Chief executive Louis Audet expects U.S. cable operators will choose to follow a similar trajectory as dissatisfaction rises over the forced bundling of TV channels, and how much it costs subscribers.
"I think we will set the stage, so to speak, because we are further ahead in discussing how things should be done," he said at a media event held by the company on Tuesday.
"The U.S. will have to follow the model that we will adopt in Canada — I think there's no other choice. Eventually there will be a customer revolt."
Much of subscriber discontent revolves around the rising price of U.S. cable packages, and how much viewers are forking out for channels they don't watch.
Last month, Ottawa outlined plans that would mandate Canadian broadcasters to unbundle some of their TV offerings, a notable step towards forcing cable and satellite TV providers to offer "pick-and-pay" services.
The future is especially important for Cogeco Cable (TSA:CCA) because it has a stake in the game. Last year, the company bought the U.S. Atlantic Broadband cable company for US$1.36 billion.
Atlantic Broadband operates primarily in Florida, Maryland and Delaware, South Carolina and Central Pennsylvania and is the 12th largest American cable company, offering Internet and home phone service.
The acquisition put Cogeco in the middle of what's quickly becoming a volatile industry in the U.S. where disputes over pricing between networks and cable operators have caused numerous outages over the past two years.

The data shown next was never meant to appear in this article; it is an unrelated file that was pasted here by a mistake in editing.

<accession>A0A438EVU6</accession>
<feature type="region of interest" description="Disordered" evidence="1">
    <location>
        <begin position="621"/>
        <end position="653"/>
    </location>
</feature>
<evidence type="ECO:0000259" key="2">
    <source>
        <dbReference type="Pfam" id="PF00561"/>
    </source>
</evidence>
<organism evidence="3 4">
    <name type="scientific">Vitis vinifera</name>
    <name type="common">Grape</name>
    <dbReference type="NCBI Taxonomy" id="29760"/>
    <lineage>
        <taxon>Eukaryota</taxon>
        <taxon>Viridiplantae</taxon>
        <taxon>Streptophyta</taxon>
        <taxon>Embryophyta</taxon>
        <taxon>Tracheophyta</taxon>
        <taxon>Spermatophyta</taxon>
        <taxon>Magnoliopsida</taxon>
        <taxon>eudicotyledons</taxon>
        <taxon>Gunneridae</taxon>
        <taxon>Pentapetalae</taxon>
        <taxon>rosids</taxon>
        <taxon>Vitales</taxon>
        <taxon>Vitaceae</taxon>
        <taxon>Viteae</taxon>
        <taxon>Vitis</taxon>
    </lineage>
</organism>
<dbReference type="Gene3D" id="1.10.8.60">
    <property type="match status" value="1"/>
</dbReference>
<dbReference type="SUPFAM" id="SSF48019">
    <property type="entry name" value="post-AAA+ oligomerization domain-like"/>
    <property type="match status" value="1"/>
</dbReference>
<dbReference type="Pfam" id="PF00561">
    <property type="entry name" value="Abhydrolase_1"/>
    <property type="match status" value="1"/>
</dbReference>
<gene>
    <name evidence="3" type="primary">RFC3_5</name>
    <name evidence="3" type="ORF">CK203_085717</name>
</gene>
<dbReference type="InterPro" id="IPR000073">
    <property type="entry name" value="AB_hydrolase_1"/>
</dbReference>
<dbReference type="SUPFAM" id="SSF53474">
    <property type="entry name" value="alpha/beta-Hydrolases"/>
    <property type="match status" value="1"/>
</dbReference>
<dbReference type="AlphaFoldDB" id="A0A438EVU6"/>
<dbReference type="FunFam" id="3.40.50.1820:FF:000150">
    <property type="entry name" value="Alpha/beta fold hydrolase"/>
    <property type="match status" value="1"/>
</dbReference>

The issue has compounded as U.S. cable operators foot the soaring costs of sports channels like ESPN, which carry some of the most popular programming on television acquired through multi-billion dollar deals with sports leagues.
Those costs are siphoned down to American cable subscribers, regardless of whether they watch sports, although surcharges applied to every user's monthly bill.
Cogeco has tried to be as transparent as possible for its U.S. consumers, Audet said.
"Our invoices in the United States today have a distinctive line that says 'sports surcharge,'" he said.
"(The surcharge) was growing so fast that we said we don't want our customers to think we're nickel and diming."
However, transparency can only calm subscribers so much, as other popular channels push U.S. cable companies to pony up money for their successful lines of programming.
Then there are major U.S. networks that charge operators retransmission fees from local stations, even while overall viewership continues to decline.
Time Warner Cable has been the hardest hit so far, after a summertime dispute with CBS over how much it paid to carry the network's signals led to a month-long blackout in several cities.
Time Warner reported that it lost 306,000 TV subscribers and had to issue $15 million worth of credit to pay-TV subscribers for Showtime, a CBS company, during its most recent quarter.
But it isn't the only conflict that has arisen recently.
In 2012, cable channel AMC grappled with U.S. carrier Dish Network over how much the satellite provider would pay to carry its programming, which includes hit shows like "The Walking Dead."
After months of conflict, Dish and AMC reached a new distribution agreement, but Dish also decided to bump the channel into the hinterlands of its TV line-up.
AMC has threatened to kill the signal for its channel in Canada as well, mounting a highly-publicized campaign directed at Rogers (TSX:RCI.B) customers earlier this year.
Fellow Canadian telecom provider Telus (TSX:T) recently launched a lawsuit against AMC over the channel's threats to pull its content if higher fees weren't negotiated.
"The cost of programming challenge is there, it's there to stay, whether in the United States or in Canada," Audet said.
"The response, in time, will have to be the selling of smaller packages."
On Tuesday, Cogeco also announced that Peer1 Hosting co-CEO Fabio Banducci is resigning next month, a year after the computer services company negotiated a $526-million friendly takeover by Cogeco Cable.
His co-CEO, Gary Sherlock, will become Peer1 president and chief executive on Dec. 18.Suggest a correction